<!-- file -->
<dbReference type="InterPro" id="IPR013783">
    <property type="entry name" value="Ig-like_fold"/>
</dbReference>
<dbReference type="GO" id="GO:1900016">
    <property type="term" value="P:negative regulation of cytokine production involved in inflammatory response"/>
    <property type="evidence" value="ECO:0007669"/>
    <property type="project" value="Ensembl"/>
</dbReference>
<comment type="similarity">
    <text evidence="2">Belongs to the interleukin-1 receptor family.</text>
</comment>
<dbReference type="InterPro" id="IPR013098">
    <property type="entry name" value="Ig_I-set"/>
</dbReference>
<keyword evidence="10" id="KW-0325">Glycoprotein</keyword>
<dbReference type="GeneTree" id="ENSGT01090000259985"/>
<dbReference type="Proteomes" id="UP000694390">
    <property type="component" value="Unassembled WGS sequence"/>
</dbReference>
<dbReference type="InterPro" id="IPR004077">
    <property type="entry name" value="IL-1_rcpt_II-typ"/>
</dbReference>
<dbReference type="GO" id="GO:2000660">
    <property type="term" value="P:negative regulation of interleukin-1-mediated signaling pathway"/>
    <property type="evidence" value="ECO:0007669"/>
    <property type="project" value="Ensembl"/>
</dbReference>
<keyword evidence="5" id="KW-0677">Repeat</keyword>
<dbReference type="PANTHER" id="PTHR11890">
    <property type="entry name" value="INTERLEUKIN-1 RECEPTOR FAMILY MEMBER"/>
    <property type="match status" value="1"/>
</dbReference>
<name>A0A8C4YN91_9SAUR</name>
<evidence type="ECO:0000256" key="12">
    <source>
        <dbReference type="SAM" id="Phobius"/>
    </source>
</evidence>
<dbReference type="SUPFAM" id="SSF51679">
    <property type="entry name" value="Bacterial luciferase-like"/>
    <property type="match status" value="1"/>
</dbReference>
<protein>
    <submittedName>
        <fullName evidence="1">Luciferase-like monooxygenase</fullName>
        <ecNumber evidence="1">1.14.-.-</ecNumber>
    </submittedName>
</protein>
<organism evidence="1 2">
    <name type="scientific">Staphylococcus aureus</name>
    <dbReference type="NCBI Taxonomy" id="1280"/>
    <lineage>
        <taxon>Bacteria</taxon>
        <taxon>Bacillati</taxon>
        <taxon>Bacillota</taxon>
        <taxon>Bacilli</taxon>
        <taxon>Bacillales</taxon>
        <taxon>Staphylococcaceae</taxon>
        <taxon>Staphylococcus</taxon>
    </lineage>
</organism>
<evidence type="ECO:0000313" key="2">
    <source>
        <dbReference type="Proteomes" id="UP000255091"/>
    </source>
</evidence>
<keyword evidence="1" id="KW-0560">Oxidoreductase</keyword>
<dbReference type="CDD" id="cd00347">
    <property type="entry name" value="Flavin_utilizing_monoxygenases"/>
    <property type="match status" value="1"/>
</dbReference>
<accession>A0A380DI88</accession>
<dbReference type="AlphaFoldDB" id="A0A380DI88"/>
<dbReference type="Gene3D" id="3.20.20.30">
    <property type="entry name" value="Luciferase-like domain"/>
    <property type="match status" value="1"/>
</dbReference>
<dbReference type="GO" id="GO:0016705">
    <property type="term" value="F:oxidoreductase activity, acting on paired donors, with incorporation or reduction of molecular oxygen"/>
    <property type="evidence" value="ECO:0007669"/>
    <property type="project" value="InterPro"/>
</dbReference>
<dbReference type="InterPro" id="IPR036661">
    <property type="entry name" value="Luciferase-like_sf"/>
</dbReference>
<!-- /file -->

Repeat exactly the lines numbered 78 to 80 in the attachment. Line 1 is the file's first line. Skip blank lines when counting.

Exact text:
<dbReference type="GO" id="GO:0016705">
    <property type="term" value="F:oxidoreductase activity, acting on paired donors, with incorporation or reduction of molecular oxygen"/>
    <property type="evidence" value="ECO:0007669"/>